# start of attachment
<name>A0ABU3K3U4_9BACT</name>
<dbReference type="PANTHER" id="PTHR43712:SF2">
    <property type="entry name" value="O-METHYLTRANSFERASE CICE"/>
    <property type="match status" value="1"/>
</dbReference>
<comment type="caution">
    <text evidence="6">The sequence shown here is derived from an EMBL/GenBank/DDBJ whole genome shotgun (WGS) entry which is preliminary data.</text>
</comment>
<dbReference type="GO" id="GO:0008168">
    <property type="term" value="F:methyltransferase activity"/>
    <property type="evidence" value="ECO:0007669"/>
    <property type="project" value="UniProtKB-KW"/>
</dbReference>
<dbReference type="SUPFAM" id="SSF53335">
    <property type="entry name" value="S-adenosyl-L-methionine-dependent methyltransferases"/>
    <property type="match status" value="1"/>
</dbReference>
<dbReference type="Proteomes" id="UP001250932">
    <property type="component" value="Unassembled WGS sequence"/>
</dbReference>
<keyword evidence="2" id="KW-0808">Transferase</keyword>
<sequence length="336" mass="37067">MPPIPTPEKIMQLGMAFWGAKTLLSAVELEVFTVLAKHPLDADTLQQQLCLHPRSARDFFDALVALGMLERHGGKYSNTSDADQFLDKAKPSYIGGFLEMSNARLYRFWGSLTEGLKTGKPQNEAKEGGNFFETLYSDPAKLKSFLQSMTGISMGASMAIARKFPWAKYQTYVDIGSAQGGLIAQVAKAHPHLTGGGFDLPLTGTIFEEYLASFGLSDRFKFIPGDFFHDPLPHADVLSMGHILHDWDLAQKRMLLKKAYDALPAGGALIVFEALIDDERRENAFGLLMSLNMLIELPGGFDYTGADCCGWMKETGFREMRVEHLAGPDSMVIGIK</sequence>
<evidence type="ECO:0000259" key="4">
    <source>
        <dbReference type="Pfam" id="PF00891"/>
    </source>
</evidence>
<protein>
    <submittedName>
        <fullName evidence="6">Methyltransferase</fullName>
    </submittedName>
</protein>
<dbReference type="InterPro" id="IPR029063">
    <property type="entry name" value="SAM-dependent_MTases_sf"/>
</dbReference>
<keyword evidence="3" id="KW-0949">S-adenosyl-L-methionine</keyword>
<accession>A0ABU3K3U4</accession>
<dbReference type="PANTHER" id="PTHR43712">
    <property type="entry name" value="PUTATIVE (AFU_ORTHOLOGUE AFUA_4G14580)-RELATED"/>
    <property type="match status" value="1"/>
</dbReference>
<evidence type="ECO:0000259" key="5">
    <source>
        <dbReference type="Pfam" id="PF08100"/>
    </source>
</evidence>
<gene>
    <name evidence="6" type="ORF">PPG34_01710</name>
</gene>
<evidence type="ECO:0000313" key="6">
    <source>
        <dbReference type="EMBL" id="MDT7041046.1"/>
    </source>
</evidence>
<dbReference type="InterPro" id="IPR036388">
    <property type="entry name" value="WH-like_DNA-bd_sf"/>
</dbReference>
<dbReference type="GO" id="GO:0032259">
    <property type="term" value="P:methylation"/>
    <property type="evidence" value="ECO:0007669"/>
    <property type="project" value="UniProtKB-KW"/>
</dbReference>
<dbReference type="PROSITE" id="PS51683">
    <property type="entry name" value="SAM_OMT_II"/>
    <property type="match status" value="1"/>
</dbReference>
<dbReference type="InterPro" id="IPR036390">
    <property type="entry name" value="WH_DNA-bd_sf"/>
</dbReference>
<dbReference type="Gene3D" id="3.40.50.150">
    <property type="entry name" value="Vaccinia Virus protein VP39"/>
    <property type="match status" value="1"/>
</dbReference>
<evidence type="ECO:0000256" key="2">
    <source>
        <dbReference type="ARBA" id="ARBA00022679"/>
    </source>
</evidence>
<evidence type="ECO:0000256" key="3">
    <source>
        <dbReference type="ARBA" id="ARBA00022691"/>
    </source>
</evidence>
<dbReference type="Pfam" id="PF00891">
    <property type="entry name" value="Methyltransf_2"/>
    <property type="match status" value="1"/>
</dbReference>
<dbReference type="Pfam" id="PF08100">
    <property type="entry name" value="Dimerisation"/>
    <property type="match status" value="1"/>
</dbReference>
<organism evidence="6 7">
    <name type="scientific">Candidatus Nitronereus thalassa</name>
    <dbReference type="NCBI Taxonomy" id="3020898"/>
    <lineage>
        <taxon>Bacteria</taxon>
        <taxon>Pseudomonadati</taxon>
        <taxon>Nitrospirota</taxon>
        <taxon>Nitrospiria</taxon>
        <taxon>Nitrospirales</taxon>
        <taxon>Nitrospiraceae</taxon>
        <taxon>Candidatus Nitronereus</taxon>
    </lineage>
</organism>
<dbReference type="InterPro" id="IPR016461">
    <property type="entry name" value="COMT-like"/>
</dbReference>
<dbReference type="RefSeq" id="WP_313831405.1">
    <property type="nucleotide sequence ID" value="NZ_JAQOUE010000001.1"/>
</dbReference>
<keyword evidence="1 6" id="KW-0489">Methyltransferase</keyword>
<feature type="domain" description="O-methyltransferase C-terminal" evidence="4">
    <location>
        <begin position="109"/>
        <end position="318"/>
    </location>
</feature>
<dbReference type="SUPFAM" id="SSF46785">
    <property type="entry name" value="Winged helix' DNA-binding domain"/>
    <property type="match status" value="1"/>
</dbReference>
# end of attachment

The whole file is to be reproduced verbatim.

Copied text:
<name>A0ABU3K3U4_9BACT</name>
<dbReference type="PANTHER" id="PTHR43712:SF2">
    <property type="entry name" value="O-METHYLTRANSFERASE CICE"/>
    <property type="match status" value="1"/>
</dbReference>
<comment type="caution">
    <text evidence="6">The sequence shown here is derived from an EMBL/GenBank/DDBJ whole genome shotgun (WGS) entry which is preliminary data.</text>
</comment>
<dbReference type="GO" id="GO:0008168">
    <property type="term" value="F:methyltransferase activity"/>
    <property type="evidence" value="ECO:0007669"/>
    <property type="project" value="UniProtKB-KW"/>
</dbReference>
<dbReference type="SUPFAM" id="SSF53335">
    <property type="entry name" value="S-adenosyl-L-methionine-dependent methyltransferases"/>
    <property type="match status" value="1"/>
</dbReference>
<dbReference type="Proteomes" id="UP001250932">
    <property type="component" value="Unassembled WGS sequence"/>
</dbReference>
<keyword evidence="2" id="KW-0808">Transferase</keyword>
<sequence length="336" mass="37067">MPPIPTPEKIMQLGMAFWGAKTLLSAVELEVFTVLAKHPLDADTLQQQLCLHPRSARDFFDALVALGMLERHGGKYSNTSDADQFLDKAKPSYIGGFLEMSNARLYRFWGSLTEGLKTGKPQNEAKEGGNFFETLYSDPAKLKSFLQSMTGISMGASMAIARKFPWAKYQTYVDIGSAQGGLIAQVAKAHPHLTGGGFDLPLTGTIFEEYLASFGLSDRFKFIPGDFFHDPLPHADVLSMGHILHDWDLAQKRMLLKKAYDALPAGGALIVFEALIDDERRENAFGLLMSLNMLIELPGGFDYTGADCCGWMKETGFREMRVEHLAGPDSMVIGIK</sequence>
<evidence type="ECO:0000259" key="4">
    <source>
        <dbReference type="Pfam" id="PF00891"/>
    </source>
</evidence>
<protein>
    <submittedName>
        <fullName evidence="6">Methyltransferase</fullName>
    </submittedName>
</protein>
<dbReference type="InterPro" id="IPR029063">
    <property type="entry name" value="SAM-dependent_MTases_sf"/>
</dbReference>
<keyword evidence="3" id="KW-0949">S-adenosyl-L-methionine</keyword>
<accession>A0ABU3K3U4</accession>
<dbReference type="PANTHER" id="PTHR43712">
    <property type="entry name" value="PUTATIVE (AFU_ORTHOLOGUE AFUA_4G14580)-RELATED"/>
    <property type="match status" value="1"/>
</dbReference>
<evidence type="ECO:0000259" key="5">
    <source>
        <dbReference type="Pfam" id="PF08100"/>
    </source>
</evidence>
<gene>
    <name evidence="6" type="ORF">PPG34_01710</name>
</gene>
<evidence type="ECO:0000313" key="6">
    <source>
        <dbReference type="EMBL" id="MDT7041046.1"/>
    </source>
</evidence>
<dbReference type="InterPro" id="IPR036388">
    <property type="entry name" value="WH-like_DNA-bd_sf"/>
</dbReference>
<dbReference type="GO" id="GO:0032259">
    <property type="term" value="P:methylation"/>
    <property type="evidence" value="ECO:0007669"/>
    <property type="project" value="UniProtKB-KW"/>
</dbReference>
<dbReference type="PROSITE" id="PS51683">
    <property type="entry name" value="SAM_OMT_II"/>
    <property type="match status" value="1"/>
</dbReference>
<dbReference type="InterPro" id="IPR036390">
    <property type="entry name" value="WH_DNA-bd_sf"/>
</dbReference>
<dbReference type="Gene3D" id="3.40.50.150">
    <property type="entry name" value="Vaccinia Virus protein VP39"/>
    <property type="match status" value="1"/>
</dbReference>
<evidence type="ECO:0000256" key="2">
    <source>
        <dbReference type="ARBA" id="ARBA00022679"/>
    </source>
</evidence>
<evidence type="ECO:0000256" key="3">
    <source>
        <dbReference type="ARBA" id="ARBA00022691"/>
    </source>
</evidence>
<dbReference type="Pfam" id="PF00891">
    <property type="entry name" value="Methyltransf_2"/>
    <property type="match status" value="1"/>
</dbReference>
<dbReference type="Pfam" id="PF08100">
    <property type="entry name" value="Dimerisation"/>
    <property type="match status" value="1"/>
</dbReference>
<organism evidence="6 7">
    <name type="scientific">Candidatus Nitronereus thalassa</name>
    <dbReference type="NCBI Taxonomy" id="3020898"/>
    <lineage>
        <taxon>Bacteria</taxon>
        <taxon>Pseudomonadati</taxon>
        <taxon>Nitrospirota</taxon>
        <taxon>Nitrospiria</taxon>
        <taxon>Nitrospirales</taxon>
        <taxon>Nitrospiraceae</taxon>
        <taxon>Candidatus Nitronereus</taxon>
    </lineage>
</organism>
<dbReference type="InterPro" id="IPR016461">
    <property type="entry name" value="COMT-like"/>
</dbReference>
<dbReference type="RefSeq" id="WP_313831405.1">
    <property type="nucleotide sequence ID" value="NZ_JAQOUE010000001.1"/>
</dbReference>
<keyword evidence="1 6" id="KW-0489">Methyltransferase</keyword>
<feature type="domain" description="O-methyltransferase C-terminal" evidence="4">
    <location>
        <begin position="109"/>
        <end position="318"/>
    </location>
</feature>
<dbReference type="SUPFAM" id="SSF46785">
    <property type="entry name" value="Winged helix' DNA-binding domain"/>
    <property type="match status" value="1"/>
</dbReference>